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Extracts from verbatim interviews included in Cornish Fishing and Seafood


It’s not like a nine to five office job, and that’s where with a family it’s so much harder as well, because it means especially in summer time I hardly see them at all, going to sea at 4am and coming home at 10 or 11 o’clock at night. But you have to fish that amount of time to have better money during the summer, so that when it comes to [the bad weather in] January or March you have something there as back up.

Andrew Pascoe, inshore fisherman, vice chairman of the South West Handline Fisherman’s association


I think when people go to sea, the families that are left behind, they know the risks but they don’t talk about it. They know that when their man goes to sea he may not come back. There’s always that risk. It’s not something that they like to think about and it’s probably pretty much put to the back of their mind. Furthermore, where people have been lost at sea in the past, when somebody else is lost at sea it brings it back again. The whole community feels it.

David Whitehead, Port Missioner, Royal National Mission to Deep Sea Fishermen in Newlyn


What we don’t want is to lose any more boats, what we want is a sustainable fishery. And you know so much of this is misinformation bandied about by the various green people, but it’s never been in the fisherman’s interests to catch the last of anything, because once we catch the last haddock, or the last mackerel, or the last monkfish, well it’s gone for ever. We’re not that stupid. We’ve got a very good lot of young skippers coming in, and that gives me the greatest encouragement. Young keen men who look after their fish, who know how to promote it, who know that we can’t plunder and not put anything back, so the balance is actually shifting. 

Colin Warwick, fisherman and chairman of the Duchy Fish Quota Company



Fish stocks are not declining any more but there are less than they have been. I think monkfish and soles and things like that have increased and in the last three years, I’ve never ever seen as many sea bass, and other people have said they’ve never seen as much as in the last two or three years.  Eight, nine years ago, at one stage, we just didn’t think there was any bass left it was that bad. One season at the Runnelstone it just wasn’t viable to go there and now you are seeing as many as a hundred a day, some days. And that is a complete turn around, I don’t know where they came from or whatever happened, but that’s just fishing and the way it happens sometimes.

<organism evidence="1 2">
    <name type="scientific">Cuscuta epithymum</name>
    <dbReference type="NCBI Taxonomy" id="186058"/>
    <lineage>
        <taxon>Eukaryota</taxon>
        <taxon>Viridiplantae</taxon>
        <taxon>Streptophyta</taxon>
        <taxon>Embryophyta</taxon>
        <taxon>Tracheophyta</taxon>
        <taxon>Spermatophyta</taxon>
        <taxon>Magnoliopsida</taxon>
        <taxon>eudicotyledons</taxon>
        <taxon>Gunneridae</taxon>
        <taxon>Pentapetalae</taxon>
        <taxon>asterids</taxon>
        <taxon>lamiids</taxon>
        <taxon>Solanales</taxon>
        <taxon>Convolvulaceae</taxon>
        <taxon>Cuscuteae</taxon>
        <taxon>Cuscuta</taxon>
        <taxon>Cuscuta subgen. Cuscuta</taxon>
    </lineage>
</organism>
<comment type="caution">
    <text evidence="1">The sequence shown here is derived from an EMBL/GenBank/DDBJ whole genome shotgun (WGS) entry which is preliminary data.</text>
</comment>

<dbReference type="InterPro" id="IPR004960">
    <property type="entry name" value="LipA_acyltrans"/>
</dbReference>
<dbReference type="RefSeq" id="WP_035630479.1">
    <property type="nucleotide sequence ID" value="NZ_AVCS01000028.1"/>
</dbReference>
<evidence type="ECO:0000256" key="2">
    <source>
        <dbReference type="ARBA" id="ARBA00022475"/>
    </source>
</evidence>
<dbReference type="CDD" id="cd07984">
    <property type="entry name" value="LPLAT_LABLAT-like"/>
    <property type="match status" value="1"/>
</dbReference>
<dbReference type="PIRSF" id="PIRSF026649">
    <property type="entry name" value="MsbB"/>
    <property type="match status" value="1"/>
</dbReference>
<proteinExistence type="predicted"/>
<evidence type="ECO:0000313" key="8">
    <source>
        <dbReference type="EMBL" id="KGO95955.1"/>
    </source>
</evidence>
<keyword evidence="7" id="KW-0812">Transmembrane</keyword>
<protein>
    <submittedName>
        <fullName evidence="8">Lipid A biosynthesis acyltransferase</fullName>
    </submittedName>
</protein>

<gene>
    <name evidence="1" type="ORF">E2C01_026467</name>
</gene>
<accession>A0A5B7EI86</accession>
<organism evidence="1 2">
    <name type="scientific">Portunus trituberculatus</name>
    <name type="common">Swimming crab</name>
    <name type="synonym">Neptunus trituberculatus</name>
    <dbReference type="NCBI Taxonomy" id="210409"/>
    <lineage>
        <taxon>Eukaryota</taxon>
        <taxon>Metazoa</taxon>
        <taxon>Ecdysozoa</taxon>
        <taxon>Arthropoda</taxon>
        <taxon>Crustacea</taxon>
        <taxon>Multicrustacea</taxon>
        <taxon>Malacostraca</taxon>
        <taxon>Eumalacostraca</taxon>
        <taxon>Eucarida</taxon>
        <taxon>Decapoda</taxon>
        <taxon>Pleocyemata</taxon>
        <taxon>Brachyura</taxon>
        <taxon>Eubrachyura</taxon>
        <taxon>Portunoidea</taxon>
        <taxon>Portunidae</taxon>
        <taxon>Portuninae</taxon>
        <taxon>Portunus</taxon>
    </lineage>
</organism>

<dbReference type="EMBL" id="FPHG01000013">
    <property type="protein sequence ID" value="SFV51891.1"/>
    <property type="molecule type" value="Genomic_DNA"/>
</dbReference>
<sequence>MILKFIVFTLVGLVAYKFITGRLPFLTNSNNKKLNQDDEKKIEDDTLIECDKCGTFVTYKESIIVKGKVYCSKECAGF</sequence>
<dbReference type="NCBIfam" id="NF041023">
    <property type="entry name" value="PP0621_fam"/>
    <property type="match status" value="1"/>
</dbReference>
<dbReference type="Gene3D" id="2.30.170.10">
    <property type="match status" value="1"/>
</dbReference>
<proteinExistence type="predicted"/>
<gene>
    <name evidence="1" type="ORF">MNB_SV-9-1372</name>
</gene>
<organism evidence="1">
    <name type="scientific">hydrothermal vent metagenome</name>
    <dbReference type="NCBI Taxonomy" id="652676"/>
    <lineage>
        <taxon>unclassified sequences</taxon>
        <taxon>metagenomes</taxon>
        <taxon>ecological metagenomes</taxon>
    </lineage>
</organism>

Andrew Pascoe, inshore fisherman, vice chairman of the South West Handline Fisherman’s association


The trouble is that the [fisheries] management system ended up being so complicated and being developed by people who didn’t understand the complexities of the fisheries they were dealing with, who weren’t fishermen, who were actually either civil servants or European equivalents to civil servants. The system may well have worked in theory, but in practice and the reality of the fishing industry it never did work and never will. ... A centrally managed, unresponsive thing like Brussels just cannot manage an industry which is regionally diverse. It’s a static sort of monster managing a dynamic industry, and those two aren’t compatible. Everybody realises that now.

Paul Trebilcock, Chief Executive, Cornwall Fish Producers’ Organisation, Newlyn


Sea fish doesn’t arrive on the restaurant counter or the shop counter accredited to the person that caught it. You can find “pork from Jack Jones’ farm” and it’ll tell you the breed’s a Gloucester Old Spot, but the fish is just labelled “Cornish fish”. The label won’t say “fish from Andrew Pascoe”, or Ian Mitchell or Stefan Glinski. Why not? When they make all the effort to go out when the weather is bad and they’ve been clever enough to find a species at the beginning of the season, and take sufficient ice to sea to maintain the quality for days, they don’t get the financial benefit.

Nick Howell, fish merchant and processor, Newlyn


Today’s fishing industry is so important to Looe, it brings it life, otherwise what would we be? We’d just be a tourist town. We’re quite unique, as a village, having this vibrant fishing industry. It feels different from other fishing villages, because although some of them have a small number of boats it’s the auction here that makes Looe different.

Carole Farrar, Bluesail Fish, Looe


That’s one of the things that the Cornish fishermen have understood is to look after their fish; day boat fish, well looked after, demands a great premium and bloody well it should too. I think because we have such a history of expecting food to be cheap it’s extraordinary to people when they see how much things cost.

Rick Stein, owner of the Seafood Restaurant, Padstow


The biggest load of nonsense ever dreamt up was the philosophy of “equal access to a common resource”, that was applied to all European seas. I’ll say that in public and I don’t care who’s listening. You don’t have “equal access” to olive groves or orange tree orchards do you? It was represented as a high-minded deal, but in reality it was a way in which other European Union countries at that time legitimised grabbing huge chunks of fish stocks that had previously been British. The Heath government sacrificed the British fishing industry because they had fouled up British accession to the European Union beforehand.

Steve Farrar, fish merchant, Bluesail Fish, Looe

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